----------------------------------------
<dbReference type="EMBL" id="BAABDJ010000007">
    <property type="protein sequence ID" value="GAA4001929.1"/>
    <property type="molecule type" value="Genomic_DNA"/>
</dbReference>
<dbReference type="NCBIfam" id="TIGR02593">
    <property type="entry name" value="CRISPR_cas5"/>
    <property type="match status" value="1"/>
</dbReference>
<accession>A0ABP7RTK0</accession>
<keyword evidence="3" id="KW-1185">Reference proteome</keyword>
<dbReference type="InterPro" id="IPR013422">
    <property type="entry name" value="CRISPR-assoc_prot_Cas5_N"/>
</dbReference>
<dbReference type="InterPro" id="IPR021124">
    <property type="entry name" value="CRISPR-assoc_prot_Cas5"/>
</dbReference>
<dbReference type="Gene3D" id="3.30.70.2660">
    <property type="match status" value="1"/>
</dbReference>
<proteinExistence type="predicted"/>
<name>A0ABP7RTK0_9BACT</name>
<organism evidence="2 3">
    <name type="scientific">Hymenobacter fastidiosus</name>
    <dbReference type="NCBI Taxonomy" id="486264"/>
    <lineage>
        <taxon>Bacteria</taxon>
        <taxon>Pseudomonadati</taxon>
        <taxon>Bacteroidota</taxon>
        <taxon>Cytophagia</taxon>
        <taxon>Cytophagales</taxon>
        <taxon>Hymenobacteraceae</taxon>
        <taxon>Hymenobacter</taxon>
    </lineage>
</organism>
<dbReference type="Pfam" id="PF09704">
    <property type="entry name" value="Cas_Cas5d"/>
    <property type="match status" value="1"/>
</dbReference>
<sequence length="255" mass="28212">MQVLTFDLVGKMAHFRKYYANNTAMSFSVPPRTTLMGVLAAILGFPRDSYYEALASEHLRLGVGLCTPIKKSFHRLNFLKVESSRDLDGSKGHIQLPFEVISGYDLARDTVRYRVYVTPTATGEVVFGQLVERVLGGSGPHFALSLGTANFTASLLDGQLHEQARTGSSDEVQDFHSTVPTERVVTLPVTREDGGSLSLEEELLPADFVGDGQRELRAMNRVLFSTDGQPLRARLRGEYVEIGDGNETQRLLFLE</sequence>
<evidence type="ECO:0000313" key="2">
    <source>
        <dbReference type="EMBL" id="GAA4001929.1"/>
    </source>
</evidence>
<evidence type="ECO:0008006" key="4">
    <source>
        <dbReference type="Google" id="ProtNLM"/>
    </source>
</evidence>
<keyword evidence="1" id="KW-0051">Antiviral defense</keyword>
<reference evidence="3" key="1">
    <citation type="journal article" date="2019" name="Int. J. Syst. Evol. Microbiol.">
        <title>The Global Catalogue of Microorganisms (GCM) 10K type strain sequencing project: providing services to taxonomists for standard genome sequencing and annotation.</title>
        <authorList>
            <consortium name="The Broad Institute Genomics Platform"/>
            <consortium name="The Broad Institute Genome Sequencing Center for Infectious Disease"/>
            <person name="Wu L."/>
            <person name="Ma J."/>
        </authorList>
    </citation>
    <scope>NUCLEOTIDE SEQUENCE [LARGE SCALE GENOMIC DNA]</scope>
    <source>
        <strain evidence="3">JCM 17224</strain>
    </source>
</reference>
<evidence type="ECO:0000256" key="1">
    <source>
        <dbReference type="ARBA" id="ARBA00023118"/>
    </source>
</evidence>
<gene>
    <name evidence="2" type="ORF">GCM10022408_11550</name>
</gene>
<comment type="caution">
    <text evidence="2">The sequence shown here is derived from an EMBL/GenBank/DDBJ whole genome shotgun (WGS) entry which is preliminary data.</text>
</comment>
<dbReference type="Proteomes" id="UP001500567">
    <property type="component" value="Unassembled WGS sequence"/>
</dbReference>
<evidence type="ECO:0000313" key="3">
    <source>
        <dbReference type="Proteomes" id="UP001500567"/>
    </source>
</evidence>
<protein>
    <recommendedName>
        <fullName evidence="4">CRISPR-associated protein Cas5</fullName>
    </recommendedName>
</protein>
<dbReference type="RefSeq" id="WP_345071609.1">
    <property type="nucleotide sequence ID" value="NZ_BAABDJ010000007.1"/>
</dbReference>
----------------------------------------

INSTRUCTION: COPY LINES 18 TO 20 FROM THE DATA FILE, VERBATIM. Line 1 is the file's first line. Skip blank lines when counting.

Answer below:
    <property type="match status" value="1"/>
</dbReference>
<proteinExistence type="predicted"/>